Dr Korczak’s Example

David Greig
Leeds Playhouse
The Bramall Rock Void, Leeds Playhouse

Robert Pickavance and Gemma Barnett in Dr Korczak's Example Credit: Zoe Martin
Danny Sykes and Robert Pickavance in Dr Korczak's Example Credit: Zoe Martin
Gemma Barnett in Dr Korczak's Example Credit: Zoe Martin

When a story unrolls towards an end we all know and agree in advance—no matter how horrific—it takes on the force of ritual. This is the form and power of David Greig’s 2001 play, situated in the Warsaw ghetto as the Nazi occupiers round up, confine and then ultimately exterminate the Jewish population.

Programmed to mark International Holocaust Remembrance Day, and 75 years after the end of World War II (the time when these programmes of unthinkable mass murder started to come to light), this production marks a return to the play for James Brining, who originally commissioned it during his tenure at TAG young people’s theatre.

It was designed to tour schools, inviting debate and instruction in an echo of Brecht’s Lehrstücke. In this production, there is an opportunity for an expanded design, with the Linbury Prize in support. Rose Revitt’s sympathetic and evocative use of the space is immediately striking. The set meshes with the bare brick of the still new Bramall Rock Void, such that we seem to be sitting with the characters in a partially-destroyed basement room.

As the house opens, Rob Pickavance’s Korczak is sweeping the debris and dust away. When he completes the task, two others enter from behind the audience, dressed in casual, contemporary clothes. They take off sweaters and don the costumes which await them onstage, and the story begins.

The production thus emphasises the text’s averral that this is a fiction. The actors talk to us before the characters do, to tell us that it’s only through recounting such stories that we might reach the truth. So Korczak was real, but the two other main characters, the children Adzio and Stephanie, are inventions of the playwright, based on countless stories of the Jewish orphans taken into Korczak’s care.

The stage is also populated by a number of small mannequins, standing in as avatars for the range of characters evoked in the plot. It’s a simple device with a number of effective moments, particularly at the opening and close of the piece.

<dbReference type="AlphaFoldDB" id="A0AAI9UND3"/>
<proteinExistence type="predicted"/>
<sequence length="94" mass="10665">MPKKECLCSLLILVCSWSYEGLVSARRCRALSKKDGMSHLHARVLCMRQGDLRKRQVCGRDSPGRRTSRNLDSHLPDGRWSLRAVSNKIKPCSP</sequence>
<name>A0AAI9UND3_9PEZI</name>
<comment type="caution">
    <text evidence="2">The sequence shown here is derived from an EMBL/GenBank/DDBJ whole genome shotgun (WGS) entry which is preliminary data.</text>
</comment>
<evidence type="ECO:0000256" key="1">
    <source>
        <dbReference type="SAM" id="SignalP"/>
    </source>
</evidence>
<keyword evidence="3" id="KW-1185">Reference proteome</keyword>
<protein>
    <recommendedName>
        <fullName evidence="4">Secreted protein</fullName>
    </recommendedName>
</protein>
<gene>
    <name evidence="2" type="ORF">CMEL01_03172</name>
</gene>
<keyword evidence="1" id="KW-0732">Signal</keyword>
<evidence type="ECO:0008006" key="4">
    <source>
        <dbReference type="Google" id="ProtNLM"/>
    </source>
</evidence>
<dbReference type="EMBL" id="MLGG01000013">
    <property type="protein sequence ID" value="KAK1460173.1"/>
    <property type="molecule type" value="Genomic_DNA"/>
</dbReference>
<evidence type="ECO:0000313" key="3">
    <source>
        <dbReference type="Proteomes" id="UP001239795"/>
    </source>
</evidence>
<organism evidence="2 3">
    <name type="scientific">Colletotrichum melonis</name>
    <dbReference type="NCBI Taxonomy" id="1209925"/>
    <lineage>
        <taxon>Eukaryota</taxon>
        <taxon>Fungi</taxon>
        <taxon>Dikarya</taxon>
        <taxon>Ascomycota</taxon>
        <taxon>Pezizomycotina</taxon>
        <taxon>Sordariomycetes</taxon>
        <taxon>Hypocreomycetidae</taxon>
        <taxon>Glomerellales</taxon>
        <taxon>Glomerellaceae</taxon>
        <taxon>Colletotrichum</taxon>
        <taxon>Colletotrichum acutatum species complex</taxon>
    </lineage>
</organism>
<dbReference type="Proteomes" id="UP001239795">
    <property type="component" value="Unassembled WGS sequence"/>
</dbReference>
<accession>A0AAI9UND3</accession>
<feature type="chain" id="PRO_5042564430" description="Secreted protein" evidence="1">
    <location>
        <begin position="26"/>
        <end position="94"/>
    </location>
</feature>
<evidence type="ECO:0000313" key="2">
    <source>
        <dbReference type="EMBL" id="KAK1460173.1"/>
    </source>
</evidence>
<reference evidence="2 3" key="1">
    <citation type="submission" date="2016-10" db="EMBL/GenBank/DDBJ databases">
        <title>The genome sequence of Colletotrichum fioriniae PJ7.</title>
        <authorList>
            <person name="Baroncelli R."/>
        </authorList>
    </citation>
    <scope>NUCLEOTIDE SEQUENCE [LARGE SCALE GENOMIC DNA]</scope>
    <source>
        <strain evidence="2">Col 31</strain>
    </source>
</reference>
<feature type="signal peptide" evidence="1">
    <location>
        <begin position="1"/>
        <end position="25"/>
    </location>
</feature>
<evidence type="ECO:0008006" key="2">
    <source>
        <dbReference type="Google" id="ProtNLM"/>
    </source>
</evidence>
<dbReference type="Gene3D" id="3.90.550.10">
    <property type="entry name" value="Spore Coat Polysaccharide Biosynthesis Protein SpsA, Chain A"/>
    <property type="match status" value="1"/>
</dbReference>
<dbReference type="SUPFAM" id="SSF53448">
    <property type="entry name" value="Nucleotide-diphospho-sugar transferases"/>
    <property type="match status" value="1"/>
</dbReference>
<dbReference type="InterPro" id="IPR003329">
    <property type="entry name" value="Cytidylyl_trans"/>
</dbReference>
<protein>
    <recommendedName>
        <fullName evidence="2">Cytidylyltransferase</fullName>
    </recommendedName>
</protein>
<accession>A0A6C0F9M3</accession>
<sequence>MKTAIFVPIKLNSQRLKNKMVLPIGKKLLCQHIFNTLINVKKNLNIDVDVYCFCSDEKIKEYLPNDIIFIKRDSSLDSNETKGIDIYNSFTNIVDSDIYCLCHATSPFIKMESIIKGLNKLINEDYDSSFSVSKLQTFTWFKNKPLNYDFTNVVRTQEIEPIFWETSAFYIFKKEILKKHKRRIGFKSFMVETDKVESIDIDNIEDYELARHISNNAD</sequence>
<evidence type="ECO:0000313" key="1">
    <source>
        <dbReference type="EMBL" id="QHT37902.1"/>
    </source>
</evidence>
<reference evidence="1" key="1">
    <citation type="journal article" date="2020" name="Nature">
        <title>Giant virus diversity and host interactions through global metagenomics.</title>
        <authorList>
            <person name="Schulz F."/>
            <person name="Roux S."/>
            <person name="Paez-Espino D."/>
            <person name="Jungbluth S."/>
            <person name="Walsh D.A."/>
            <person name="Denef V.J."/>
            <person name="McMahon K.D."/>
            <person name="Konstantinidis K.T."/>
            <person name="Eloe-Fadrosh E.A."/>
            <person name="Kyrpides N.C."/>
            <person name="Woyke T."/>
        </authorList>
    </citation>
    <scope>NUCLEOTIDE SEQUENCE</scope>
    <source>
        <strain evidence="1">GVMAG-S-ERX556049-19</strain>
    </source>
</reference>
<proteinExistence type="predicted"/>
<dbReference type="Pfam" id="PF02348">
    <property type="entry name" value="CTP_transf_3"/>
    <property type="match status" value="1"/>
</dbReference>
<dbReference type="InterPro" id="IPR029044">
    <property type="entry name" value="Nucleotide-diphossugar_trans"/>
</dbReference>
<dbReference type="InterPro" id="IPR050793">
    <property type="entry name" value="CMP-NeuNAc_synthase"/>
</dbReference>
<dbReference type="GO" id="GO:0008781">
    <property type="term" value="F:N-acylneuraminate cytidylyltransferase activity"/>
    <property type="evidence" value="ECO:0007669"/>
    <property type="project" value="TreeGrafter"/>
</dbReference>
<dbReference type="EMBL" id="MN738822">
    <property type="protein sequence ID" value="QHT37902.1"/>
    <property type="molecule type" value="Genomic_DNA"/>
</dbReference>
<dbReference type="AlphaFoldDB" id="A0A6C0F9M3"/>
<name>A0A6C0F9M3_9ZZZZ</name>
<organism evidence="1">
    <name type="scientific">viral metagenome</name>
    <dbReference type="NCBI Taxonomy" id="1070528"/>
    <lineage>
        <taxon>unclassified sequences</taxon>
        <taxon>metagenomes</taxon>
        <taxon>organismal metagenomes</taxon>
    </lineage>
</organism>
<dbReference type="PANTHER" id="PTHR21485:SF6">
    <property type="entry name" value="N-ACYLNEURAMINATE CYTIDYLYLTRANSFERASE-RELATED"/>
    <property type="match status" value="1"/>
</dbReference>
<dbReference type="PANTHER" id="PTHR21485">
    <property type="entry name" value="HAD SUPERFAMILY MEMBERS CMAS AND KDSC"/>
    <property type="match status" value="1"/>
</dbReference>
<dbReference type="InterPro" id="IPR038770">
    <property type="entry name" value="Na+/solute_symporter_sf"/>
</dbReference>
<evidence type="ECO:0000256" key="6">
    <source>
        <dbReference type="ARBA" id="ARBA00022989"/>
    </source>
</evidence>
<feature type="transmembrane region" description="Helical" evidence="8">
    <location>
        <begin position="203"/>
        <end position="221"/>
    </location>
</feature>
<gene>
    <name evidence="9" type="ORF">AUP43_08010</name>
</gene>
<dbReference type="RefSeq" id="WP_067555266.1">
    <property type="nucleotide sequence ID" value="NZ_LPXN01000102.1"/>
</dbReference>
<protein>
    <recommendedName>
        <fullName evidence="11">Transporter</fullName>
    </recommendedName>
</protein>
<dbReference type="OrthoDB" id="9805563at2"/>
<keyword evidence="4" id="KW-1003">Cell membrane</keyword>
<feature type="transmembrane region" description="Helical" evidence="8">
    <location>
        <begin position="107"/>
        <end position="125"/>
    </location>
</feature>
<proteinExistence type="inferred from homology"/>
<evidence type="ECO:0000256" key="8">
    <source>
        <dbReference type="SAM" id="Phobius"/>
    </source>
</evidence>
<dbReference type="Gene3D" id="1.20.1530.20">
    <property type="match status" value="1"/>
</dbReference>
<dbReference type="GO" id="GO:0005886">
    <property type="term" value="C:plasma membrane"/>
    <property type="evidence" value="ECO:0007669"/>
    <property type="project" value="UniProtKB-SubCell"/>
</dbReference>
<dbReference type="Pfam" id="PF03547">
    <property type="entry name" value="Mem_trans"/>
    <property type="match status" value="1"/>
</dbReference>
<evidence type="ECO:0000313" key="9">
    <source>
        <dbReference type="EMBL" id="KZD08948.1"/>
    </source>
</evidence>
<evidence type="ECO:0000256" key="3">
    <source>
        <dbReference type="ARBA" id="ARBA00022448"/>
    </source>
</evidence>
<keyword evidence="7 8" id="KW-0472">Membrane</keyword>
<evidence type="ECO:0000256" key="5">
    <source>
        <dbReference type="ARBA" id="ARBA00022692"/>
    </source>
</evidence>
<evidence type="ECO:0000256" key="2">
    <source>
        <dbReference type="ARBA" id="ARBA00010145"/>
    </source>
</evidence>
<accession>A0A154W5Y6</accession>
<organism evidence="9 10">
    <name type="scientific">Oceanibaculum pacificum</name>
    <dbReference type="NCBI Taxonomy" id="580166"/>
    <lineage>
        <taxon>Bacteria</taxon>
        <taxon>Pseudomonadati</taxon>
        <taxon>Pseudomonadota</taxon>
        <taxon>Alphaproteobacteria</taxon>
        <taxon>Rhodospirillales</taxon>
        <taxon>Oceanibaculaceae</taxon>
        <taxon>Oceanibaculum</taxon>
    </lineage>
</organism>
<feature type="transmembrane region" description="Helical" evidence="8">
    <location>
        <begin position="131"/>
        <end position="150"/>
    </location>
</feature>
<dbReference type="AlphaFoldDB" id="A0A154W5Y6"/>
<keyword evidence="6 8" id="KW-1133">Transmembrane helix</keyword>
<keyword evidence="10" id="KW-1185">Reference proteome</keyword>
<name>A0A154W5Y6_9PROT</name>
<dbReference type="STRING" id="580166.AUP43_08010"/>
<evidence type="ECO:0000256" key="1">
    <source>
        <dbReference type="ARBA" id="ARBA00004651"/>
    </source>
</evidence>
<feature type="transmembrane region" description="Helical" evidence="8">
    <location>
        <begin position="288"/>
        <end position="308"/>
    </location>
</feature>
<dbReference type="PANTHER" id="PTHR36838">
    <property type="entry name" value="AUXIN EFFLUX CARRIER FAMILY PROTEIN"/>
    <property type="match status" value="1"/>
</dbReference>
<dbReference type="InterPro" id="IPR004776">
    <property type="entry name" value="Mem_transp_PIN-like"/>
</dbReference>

Greig’s text does settle into a more conventional narrative, which I found at times overly schematic. So Adzio (Danny Sykes) is a spirited tearaway, resistant to Korczak’s endlessly patient attempts to impress a pacifist sense of justice upon the children in his care. Stephanie (Gemma Barnett) is a more mature young woman, obedient to Korczak but drawn to Adzio’s nervy, impassioned energy. That they are drawn together seems inevitable, and the play follows this somewhat predictable arc.

Barnett is for me the pick of the three actors, her more restrained intensity counterpointing Sykes’s anger and Pickavance’s unpredictable (but always compelling) vocal twists and turns. The most interesting content of the play is that around Korczak’s incredibly progressive approaches to the education and discipline of the children in the orphanage. Most notably, he creates a system of trial whereby the children assess alleged transgressions by their peers; this is placed in stark contrast with the summary and arbitrary justice doled out by the police and soldiers keeping them immured in the ghetto.

Yet the morality of the court scene itself I found confusing. The children (we?) are invited to speak up on behalf of Adzio when he’s accused of stealing another child’s bread. The only one willing to do so is Stephanie, who grudgingly proclaims that Adzio had done something nice for her earlier that day, whereupon Korczak intervenes (counter to his previous explanation of the court’s workings). We hear nothing of the substance of the case; so what’s the lesson? The blurring of this point, and its depiction as a moment of closeness for Stephanie and Adzio and the opportunity to bring wayward Adzio back into the fold, seemed to run counter to the play’s broader ideals about the importance of a moral code and the rights of the child.

On the other hand, one of these—movingly evoked at the play’s climax—is the right to make mistakes. And perhaps this is where the play is truly at its most Brechtian: the saintly morals of Korczak are, ultimately, laudable but not indisputably the right course of action. The most compelling dramatization of this moral conflict comes when Adzio confronts the man, arguing that the only justice to which the Nazis will submit is that of the knife or the gun. I yearned for a bit more of this more complex debate: is an eye for an eye justified in the face of such amoral oppressors?

So, overall, I found the drama somewhat thinned without the debating space of the schoolroom or village hall. But ultimately, the essence of ritual is to reinforce cultural memory; to make sure we remember. It is in this light that the play is important.

Reviewer: Mark Love-Smith

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